The way you have to hold the 3DS to control this game is so awkward that a special stand has been bundled with the game. Being unable to play for longer than two minutes before the left hand starts aching like hell; I consider this essential to play with. This would imply the controls are fiddly, but the interface is far from it. The circle pad moves Pit, the touch screen controls your camera/reticule and the shoulder buttons are used to attack. Projectiles will be fired if an enemy is far away, or a melee attack should the enemy be too close. The style of which you will prefer will depend on your weapons stats. This reviewer preferred to shoot from a distance the majority of the time, as my weapons weren’t as good up close, and Pit had a tendency to run in circles around the enemy many times before actually doing anything, and receiving damage in the process. The camera is also fiddly to control whilst up close to enemies and you’ll find yourself frustrated as you move the stylus to find the perfect angle again and again.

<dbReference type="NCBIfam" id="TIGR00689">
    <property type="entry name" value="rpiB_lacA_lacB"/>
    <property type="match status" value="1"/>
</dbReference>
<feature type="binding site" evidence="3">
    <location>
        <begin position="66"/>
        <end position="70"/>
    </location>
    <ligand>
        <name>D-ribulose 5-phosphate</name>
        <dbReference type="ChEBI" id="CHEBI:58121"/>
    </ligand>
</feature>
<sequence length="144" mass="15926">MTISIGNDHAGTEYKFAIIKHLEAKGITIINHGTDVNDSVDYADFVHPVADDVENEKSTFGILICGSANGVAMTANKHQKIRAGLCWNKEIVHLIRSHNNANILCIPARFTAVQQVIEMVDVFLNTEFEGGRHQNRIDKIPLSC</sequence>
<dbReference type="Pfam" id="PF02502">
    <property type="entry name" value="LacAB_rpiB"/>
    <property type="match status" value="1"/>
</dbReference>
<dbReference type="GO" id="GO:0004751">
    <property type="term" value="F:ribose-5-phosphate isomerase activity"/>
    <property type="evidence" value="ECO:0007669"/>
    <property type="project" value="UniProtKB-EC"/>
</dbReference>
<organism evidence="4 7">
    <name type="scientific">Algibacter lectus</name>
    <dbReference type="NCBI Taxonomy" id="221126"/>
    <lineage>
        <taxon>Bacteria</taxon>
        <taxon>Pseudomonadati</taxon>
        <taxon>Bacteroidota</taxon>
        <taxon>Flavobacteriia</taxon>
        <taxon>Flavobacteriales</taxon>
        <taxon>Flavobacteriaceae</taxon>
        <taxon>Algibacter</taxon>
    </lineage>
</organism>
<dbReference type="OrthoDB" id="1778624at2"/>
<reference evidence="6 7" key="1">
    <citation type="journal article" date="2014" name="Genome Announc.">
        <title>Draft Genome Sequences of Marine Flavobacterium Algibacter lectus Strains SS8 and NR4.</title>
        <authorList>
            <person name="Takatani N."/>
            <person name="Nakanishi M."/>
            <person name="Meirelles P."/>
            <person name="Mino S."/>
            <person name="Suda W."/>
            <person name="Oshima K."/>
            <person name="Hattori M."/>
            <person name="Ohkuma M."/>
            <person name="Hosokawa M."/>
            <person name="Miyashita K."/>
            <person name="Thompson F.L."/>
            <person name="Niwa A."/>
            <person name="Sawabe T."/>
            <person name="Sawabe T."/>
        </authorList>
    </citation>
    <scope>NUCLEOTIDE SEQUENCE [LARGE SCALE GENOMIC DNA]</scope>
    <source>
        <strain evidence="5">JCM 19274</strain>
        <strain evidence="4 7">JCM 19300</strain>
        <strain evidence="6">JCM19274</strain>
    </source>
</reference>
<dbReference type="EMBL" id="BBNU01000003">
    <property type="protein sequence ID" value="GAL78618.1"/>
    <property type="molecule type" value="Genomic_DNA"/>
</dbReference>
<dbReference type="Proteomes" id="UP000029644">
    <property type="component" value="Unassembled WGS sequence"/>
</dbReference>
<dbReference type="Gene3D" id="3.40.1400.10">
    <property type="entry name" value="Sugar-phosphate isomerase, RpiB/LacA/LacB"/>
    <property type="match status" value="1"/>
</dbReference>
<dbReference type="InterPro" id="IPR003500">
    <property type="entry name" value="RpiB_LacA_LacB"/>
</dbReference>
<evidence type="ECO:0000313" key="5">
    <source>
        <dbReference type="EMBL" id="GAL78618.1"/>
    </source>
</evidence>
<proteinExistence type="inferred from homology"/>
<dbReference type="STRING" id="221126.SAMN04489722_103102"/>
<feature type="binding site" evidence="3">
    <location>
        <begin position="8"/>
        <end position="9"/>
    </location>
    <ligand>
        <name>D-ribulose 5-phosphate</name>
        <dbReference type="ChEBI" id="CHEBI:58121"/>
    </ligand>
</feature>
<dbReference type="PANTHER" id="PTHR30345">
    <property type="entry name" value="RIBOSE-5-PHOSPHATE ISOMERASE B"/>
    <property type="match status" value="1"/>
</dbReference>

The graphics remain smooth throughout, and there’s no drop in the frame rate even when hordes of enemies are flying around you. The 3D is excellent and puts Starfox to shame when it comes to baddies firing stuff at you. The screenshots here don’t do the game justice. And when things get too hectic it may be recommended to turn the 3D down a notch, as with some small ghosting I found myself shooting at shadows instead of the actual enemy itself.